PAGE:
Aam Sandesh/ Mango Sandesh (Mango flavoured cottage cheese based Bengali sweet)12:43 PM
It is said that we Bengalis celebrate thirteen festivals in twelve months but in reality its way more than thirteen. We just need a reason to celebrate anything with good company, adda (chat) and great food. One such celebration is Jamai sashti or a very special day for Bengal’s son in laws. Jamai in Bengali means son in laws and Sashti is the sixth day in a fortnight of a Hindu calendar. Jamai Sasthi is observed on the 6th day of Shukla Paksha which means the waxing phase of moon. On this day all mother in laws worship Goddess Sashti who is the Goddess of fertility and the protector of children with full devotion for the well beings of their son in laws and treat them with kingly honor. All the jamais or son in laws take a day off (state holiday) from work and are invited to their in laws place where after the completion of a traditional puja, mother in laws tie yellow threads around their wrist and Prasad is distributed among all. Later they are showered with loads of expensive gifts and a majestic traditional lunch spread. The preparation for this day starts the day before when the father goes to the market to order for special sweets, fish and mutton. As Hilsa the most adored Bengali fish becomes available during this time, it’s a common sight in the fish market to see fathers flocking in to get the best fish for their jamais. The feast starts in the morning with lavish breakfast of ghee e bhaja luchi (Puris fried in clarified butter), curry and varieties of sweets. The lunch is served on a traditional Kansa thala (brass plate) with numerous items served with rice. The main focus remains on non vegetarian like mutton and numerous fish dishes.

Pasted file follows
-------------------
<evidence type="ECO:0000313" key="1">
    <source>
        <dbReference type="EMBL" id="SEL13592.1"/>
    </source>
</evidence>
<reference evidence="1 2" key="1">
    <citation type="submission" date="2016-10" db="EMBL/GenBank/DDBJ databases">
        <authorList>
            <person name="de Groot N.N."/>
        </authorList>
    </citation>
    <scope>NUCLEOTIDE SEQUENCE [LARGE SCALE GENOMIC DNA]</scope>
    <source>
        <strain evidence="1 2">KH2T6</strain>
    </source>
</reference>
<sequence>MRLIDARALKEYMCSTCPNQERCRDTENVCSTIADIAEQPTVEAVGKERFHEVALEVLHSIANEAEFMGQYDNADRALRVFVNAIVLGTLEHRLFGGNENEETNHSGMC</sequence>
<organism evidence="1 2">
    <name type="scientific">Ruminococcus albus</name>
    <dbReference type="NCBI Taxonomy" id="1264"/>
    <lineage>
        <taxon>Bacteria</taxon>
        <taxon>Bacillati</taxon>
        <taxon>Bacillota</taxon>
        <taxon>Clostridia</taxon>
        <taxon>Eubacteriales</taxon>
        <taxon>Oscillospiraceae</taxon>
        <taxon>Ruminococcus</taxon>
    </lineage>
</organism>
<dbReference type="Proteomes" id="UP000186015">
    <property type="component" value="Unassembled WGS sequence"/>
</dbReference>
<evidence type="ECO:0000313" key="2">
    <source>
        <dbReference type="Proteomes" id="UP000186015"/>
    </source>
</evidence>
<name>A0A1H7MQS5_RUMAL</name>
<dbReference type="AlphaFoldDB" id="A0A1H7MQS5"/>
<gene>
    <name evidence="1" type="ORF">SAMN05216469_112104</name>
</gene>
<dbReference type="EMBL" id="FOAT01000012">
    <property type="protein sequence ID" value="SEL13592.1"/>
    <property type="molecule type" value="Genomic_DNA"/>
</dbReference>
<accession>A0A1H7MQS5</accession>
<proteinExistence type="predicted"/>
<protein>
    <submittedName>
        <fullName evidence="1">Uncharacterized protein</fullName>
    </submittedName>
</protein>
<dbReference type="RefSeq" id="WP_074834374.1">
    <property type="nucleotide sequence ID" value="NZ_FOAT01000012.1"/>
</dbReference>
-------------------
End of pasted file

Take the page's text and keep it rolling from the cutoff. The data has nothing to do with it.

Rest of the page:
This year Jamai sashthi was on 17th June. Because of the distance the Jamai here is deprived of any jamai ador , but more than the jamai it’s the in laws who are sad. The numerous enquiries started pouring in from the day before. Several times Maa, Baba, Mama (maternal uncle), Mami (Mama’s wife) and Dada(elder brother) called to know what I am preparing for him. I planned on a quick dinner with pulao and Chicken do Pyaja but that was nowhere closure to their satisfaction. They atleast wanted some dessert to end the meal. Now preparing dessert for my hubby is a difficult job. He doesnot like anything that’s has a sweet taste and there are very few sweet dishes that he likes. So I wanted to play safe and targeted his favorite fruit Mango to whip up something quick.
The Mango sandesh (mango flavoured cottage cheese based sweets) I made for this occasion came out much more than I expected. It has a nice sweet aroma and a lovely bright summery colour of the begumpally mangoes. The taste simply could be summed up in one word ‘heavenly’; unlike regular sandesh it has a creamy, melt in the mouth textures. I used my most prized possession, My Dida’s terracotta sandesh moulds to give shapes and designs to the sweets for the very first time. It was a very nostalgic moment for me as many sweet memories came pouring in and I felt very close to her. Finally, when served on a traditional kansa plate Hubby was in awe, his first reaction was like where did you buy them? And more to my surprise my not at all sweet loving Hubby ended up eating 8 pieces of these gorgeous yellow bites (not at all exaggerating). The other man of the house, our little cub even loves this and ate two small pieces. I am going to make different versions of this again and again as this is a great way to eat some good milk product but more because our most trusted sweet shop here has recently closed their shutter. So further about Bengal’s most favourite sweet Sandesh later in my coming posts. Till then enjoy these sweet treats.